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Walter Percival Carter (April 29, 1923 - July 31, 1971) was a civil rights activist and a central figure in Baltimore’smarker civil rights movement, organizing demonstrations against discrimination throughout Marylandmarker. A hospital, an elementary school, a recreation center, a college library and a day care center in Baltimore are named for him.


Carter was the seventh of nine children born to Carrie P. and Walter Carter Sr. in Monroe, North Carolinamarker. He received his bachelor's degree from North Carolina A&T where he participated in voter registration, the debate team, and was a member of the Progressive Party. He was well-liked by his classmates, and admired for his keen intellect and unusual sense of humor. Carter obtained a Master's Degree in Social Work (MSW) at Howard Universitymarker. While studying at Howard, he met young Stokely Carmichael and the two became friends.

Social activist

Carter led voter registration drives in the South, was a World War II veteran. As chairman of the local chapter of Congress of Racial Equality (CORE), he was an organizer massive and aggressive campaigns, including the 1960 Freedom Rides to the Eastern Shore of Maryland, Gwynn Oak Park, Howard Johnson Chain, and other eating establishments along Routes 40, 1, 150, and 50; apartment buildings, hotels, and other public accommodations throughout Maryland. {Maryland coordinator of the March on Washington in 1963. He was a coordinator of the massive Federated Civil Rights Organization march, of more than 3,000, to protest segregation in housing in 1965, and the chief architect of the Activists, Inc. That year, the Apartment House Owners Association of Maryland was forced to open facilities to all. In the late 1960s, Carter convinced the Community Chest, now known as the United Way of Central Maryland, to fund grass roots organizations with African American constituents, such as Echo House. Carter protested segregated housing and poor living conditions that African Americans faced in Baltimore in the late 1950s and through the 1960s. He organized protest marches, often taking the fight to the homes of the whites who owned the segregated housing.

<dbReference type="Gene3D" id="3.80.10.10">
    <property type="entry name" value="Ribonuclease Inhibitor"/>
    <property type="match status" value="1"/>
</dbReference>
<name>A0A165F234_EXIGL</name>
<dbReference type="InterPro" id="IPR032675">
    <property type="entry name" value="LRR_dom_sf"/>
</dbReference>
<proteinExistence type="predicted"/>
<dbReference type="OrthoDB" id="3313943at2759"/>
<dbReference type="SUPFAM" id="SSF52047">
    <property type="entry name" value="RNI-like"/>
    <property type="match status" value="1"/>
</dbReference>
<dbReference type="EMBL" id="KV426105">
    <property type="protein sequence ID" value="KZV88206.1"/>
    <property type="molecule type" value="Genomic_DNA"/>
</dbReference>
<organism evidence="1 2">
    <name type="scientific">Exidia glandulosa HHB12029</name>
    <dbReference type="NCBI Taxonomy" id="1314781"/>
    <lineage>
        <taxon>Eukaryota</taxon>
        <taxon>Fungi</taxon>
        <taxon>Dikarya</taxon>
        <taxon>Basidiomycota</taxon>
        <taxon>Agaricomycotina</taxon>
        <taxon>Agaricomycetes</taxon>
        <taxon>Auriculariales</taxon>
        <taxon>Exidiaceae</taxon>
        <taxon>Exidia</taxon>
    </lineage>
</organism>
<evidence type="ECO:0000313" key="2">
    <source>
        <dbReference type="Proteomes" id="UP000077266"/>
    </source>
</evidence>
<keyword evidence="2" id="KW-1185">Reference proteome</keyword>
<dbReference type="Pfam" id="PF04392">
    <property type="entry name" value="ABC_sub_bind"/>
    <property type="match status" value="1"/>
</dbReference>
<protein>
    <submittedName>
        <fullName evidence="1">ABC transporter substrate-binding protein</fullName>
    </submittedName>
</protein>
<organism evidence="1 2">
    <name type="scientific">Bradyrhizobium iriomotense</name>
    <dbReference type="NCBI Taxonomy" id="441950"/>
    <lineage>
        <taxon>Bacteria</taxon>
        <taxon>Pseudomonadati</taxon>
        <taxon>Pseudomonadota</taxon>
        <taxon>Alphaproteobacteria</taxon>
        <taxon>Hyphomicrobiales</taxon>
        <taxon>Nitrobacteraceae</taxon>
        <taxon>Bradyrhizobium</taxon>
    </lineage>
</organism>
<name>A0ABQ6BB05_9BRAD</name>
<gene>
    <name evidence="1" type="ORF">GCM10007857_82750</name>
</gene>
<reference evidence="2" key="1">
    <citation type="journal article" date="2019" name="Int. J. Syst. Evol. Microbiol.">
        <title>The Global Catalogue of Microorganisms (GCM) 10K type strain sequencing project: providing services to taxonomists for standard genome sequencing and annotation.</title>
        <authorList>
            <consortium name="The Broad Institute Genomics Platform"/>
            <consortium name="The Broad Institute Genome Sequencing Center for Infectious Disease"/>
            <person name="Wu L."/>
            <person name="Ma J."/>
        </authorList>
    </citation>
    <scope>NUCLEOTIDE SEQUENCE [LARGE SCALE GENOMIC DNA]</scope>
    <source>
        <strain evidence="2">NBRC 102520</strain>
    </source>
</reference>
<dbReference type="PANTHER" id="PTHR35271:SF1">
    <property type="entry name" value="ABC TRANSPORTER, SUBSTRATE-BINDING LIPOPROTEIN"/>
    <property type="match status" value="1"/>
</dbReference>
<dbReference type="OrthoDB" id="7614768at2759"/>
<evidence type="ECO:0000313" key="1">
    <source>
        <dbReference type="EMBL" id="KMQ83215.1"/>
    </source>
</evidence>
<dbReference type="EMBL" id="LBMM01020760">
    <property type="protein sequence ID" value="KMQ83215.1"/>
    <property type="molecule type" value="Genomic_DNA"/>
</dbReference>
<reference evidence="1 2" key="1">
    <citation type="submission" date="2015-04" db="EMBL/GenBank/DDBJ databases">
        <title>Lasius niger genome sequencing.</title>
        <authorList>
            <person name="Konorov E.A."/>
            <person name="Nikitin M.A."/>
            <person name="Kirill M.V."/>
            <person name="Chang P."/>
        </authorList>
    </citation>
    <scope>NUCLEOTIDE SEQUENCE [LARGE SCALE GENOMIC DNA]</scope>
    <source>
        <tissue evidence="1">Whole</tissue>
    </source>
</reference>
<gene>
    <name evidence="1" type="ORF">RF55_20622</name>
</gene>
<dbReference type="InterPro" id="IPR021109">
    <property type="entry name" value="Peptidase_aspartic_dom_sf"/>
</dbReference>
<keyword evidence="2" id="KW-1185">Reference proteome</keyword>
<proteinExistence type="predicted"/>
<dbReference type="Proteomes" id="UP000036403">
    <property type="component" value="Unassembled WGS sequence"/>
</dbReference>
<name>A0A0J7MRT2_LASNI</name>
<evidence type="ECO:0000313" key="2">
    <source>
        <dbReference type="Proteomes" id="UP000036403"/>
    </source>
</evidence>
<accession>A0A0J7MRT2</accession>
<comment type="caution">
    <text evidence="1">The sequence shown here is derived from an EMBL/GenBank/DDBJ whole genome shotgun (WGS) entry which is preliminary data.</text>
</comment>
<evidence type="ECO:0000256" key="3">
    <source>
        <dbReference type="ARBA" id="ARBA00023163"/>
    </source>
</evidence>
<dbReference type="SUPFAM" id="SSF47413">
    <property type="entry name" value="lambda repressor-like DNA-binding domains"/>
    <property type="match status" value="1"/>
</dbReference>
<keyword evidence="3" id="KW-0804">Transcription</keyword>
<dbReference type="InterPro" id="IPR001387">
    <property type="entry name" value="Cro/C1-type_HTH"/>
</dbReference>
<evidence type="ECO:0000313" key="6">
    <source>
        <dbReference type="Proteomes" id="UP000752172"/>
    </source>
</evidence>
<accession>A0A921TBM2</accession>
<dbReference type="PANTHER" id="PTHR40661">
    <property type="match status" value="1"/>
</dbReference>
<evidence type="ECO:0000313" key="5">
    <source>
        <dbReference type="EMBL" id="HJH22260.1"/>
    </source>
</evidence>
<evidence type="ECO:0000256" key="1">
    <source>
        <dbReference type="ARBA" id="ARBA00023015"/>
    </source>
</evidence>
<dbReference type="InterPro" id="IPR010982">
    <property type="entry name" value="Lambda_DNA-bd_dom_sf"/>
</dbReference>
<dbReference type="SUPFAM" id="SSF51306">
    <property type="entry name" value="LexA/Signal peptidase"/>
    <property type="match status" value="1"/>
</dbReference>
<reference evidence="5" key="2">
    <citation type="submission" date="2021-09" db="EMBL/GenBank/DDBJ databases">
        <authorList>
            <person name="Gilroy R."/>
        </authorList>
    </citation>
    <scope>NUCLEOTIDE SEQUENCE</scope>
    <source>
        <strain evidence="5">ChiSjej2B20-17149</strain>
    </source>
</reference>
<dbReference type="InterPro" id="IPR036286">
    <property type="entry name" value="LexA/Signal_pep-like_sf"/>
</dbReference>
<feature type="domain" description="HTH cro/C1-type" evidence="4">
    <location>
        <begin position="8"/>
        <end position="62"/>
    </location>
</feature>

Carter was appointed by mayor Thomas L. J. D'Alesandro III, to head the Community Action Agency (CAA). But, the Baltimore City Council voted 10-8 on September 30 to not confirm Carter's appointment. According to news accounts, Schaeffer complained that Carter was "too radical", and would move the agency forward at a pace at which the city was not yet ready. Due to Carters rejection, 12 of 21 members of the Community Action Committee, three top members of the Urban Coalition including Parren J. Mitchell resigned from their positions in demonstration of protest to the rejection of the nomination of Walter Carter.

In 1963, Carter created the William L Moore Foundation, for fellow CORE activist and Baltimorean William L. Moore. Moore was marching to the mansion of the Alabama state Governor to deliver a letter. While embarking on this lone march on April 23, 1963 in Gladsden, Alabama, Moore was shot in the head twice and later found by a motorist passing by. The letter that Moore intending on giving to the Governor was later found and never delivered to the Governor of Alabama.


Walter P.
Carter Elementary School
Walter P.
Carter Recreation Center
Carter died on July 31, 1971, as he was giving a report to the Black United Front, at the Union Baptist Church in Baltimore. The previous day, Carter had won a court battle against, then slumlord, Morris Goldeseker. Goldseker had sought an injunction against Carter, who had had been picketing and leading protests outside Goldseker's office, calling on him to "Stop the Black Tax", referring to the excessive fees charged in an effort to scam blacks out of their rights to homeownership.
Congressman Parren Mitchell added this to the Congressional Record:
Mr. Speaker, the State of Maryland last week, lost one of the most able civil rights leaders in the person of Walter P. Carter. Expressions of sympathy have come from across the nation and around the world. I think this should be a very special lesson to this House to learn that there are whites who recognize the contributions of a man who articulates black identity and black awareness.

The Walter P. Carter Mental Health Hospital was established in Baltimore in 1974 in Carter's honor. There is also a day care center, a public school and a college library in Baltimore named for Carter.Every year, the children at the Walter P. Carter Elementary School participate in a "Walter P. Carter Day" program where they come up with different ways of celebrating his legacy.


Carter's wife, Zerita "Joy" Richardson Carter, a native-Baltimorean, and retired public school teacher, continues to reside at the family home in Ashburton. Carter's younger daughter, Jill Priscilla Carter, is an attorney and member of the Maryland House of Delegates. Carter's elder daughter, Judith Lynn, is married to Baltimore Citymarker circuit court judge Sylvester B. Cox and together they have two daughters, Lindsey and Erin. Lindsey Carter Cox, so named in honor of her grandfather, is a student at Howard University in Washington, D.C.marker majoring in Business Administration, and is scheduled to graduate in May 2009. Erin Taylor Cox, the younger of the granddaughters, was the All City Volleyball Champion in 2008, and is,currently, a freshman at Morgan State Universitymarker in Baltimore where she is a member of the volleyball team. She is Scheduled to graduate in 2012.


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